Bite Your Tongue

Each monthly meeting of Alleghany Writers includes an exercise, a 500 word story based on a prompt. Heidi Jurka is our prompt master, and her selection for the October meeting was “Bite Your Tongue.” 

I decided to write about a true life situation, something that happened during our 2012 trip to Newfoundland. We put many miles on the old Subaru as we ran up one side of the island and down the other. It was rugged, desolate, stunningly beautiful. The people were true pioneers. Self-sufficient, gracious. We also took the ferry to the French islands of St. Pierre et Milquelon off the southern coast. All French, all fascinating.  But, that’s another story.                   

Bite Your Tongue

 

When you decided to make the journey to Newfoundland you knew it would be a real adventure. It wasn’t just entering another Canadian province, it was entering another world. The ferry ride over was a challenge of equilibrium, but the hum underfoot as the engines pounded the strait between the northern tip of Nova Scotia and the dock at Port aux Basques eventually became soothing as you settled into your cabin for the overnight passage. You disembarked at the dock feeling remarkably refreshed.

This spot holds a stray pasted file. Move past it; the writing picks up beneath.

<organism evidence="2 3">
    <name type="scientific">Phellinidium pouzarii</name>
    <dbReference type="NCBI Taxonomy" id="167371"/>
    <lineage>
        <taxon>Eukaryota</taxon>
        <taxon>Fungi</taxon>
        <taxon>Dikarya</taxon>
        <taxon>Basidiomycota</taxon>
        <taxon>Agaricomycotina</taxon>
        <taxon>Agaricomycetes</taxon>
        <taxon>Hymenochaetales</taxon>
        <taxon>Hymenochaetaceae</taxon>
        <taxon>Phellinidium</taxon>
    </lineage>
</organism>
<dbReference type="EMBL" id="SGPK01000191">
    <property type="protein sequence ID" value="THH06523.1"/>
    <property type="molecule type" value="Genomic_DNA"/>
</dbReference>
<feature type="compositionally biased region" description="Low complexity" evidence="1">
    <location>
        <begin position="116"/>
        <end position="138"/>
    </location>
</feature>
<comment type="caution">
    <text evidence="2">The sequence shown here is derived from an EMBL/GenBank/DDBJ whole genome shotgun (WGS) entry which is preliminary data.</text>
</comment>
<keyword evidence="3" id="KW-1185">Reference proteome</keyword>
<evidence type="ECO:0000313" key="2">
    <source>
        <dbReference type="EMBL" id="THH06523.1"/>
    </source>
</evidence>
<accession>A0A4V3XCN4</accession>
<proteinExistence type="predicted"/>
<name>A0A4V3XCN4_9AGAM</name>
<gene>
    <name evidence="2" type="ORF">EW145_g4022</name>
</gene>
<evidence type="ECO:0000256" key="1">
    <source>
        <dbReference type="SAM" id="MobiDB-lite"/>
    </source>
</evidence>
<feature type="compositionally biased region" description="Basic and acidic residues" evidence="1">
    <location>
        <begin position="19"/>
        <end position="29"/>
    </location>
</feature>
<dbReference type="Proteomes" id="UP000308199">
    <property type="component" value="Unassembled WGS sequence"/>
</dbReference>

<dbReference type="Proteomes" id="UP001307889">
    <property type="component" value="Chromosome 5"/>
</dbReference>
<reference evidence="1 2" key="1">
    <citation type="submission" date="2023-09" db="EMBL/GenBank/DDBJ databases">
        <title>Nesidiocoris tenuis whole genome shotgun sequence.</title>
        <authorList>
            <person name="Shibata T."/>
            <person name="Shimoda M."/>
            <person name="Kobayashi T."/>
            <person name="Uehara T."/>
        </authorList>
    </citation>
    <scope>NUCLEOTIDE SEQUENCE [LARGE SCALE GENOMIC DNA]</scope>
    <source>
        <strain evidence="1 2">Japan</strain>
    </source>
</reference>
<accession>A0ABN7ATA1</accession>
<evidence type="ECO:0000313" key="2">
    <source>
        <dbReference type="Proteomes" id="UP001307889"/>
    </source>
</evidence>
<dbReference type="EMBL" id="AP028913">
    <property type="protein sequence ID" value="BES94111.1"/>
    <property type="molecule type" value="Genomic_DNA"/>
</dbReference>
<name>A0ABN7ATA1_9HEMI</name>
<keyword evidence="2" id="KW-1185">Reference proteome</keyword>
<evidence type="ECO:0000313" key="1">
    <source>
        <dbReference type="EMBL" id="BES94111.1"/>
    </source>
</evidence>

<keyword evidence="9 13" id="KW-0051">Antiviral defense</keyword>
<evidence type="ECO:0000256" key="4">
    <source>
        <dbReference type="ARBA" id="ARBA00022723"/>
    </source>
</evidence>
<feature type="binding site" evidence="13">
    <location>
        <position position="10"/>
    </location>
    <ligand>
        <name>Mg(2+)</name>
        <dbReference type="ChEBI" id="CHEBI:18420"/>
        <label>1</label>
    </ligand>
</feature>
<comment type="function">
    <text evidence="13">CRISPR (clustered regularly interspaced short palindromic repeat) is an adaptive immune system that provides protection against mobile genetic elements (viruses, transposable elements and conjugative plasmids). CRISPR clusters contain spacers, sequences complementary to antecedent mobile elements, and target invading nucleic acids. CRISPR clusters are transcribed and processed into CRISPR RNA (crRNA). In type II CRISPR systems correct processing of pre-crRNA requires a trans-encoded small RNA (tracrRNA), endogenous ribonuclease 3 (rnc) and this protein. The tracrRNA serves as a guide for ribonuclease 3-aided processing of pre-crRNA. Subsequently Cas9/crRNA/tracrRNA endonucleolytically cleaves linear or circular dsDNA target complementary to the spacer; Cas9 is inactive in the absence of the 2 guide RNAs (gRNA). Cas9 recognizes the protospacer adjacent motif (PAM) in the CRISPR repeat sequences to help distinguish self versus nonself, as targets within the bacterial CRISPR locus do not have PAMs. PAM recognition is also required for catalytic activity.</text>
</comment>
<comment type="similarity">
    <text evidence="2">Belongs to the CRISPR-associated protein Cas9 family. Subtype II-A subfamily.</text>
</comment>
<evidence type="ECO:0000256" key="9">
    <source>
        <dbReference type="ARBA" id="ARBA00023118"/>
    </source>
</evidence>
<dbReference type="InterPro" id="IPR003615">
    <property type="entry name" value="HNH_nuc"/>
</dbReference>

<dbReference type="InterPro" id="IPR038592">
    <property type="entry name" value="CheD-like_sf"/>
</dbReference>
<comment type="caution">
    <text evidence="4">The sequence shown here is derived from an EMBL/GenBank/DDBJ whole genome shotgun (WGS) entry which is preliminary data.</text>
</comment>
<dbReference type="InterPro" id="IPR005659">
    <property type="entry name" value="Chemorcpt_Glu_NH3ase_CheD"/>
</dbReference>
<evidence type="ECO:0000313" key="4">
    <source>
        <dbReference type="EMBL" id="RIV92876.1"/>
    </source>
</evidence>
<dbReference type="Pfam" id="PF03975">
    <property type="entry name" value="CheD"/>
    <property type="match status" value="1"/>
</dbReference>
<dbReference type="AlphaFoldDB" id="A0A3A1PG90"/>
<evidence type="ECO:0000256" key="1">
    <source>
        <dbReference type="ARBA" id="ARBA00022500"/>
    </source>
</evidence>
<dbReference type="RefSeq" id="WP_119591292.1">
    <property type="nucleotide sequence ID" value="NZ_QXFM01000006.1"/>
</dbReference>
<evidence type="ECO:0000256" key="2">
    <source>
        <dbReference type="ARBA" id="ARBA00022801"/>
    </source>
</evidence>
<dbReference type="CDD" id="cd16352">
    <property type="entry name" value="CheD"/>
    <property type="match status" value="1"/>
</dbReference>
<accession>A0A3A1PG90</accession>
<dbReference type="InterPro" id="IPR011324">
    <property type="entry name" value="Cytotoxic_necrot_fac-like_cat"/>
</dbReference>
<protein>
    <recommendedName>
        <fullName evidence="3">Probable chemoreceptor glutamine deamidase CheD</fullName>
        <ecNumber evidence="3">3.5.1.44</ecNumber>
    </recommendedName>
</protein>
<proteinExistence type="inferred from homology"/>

Cape Spear, Newfoundland – Most eastern point in Canada

The first noticeable difference was the lack of bright color. It was September and the deciduous trees were mostly bare. In the surrounding mountains there was a base color scheme of green that range from pea soup to loden, with neutral and deepening vertical shades of brown. Folks were friendly, and directions were easy to follow. “There’s a road that rims the island. Stay on it and keep the water on your left.”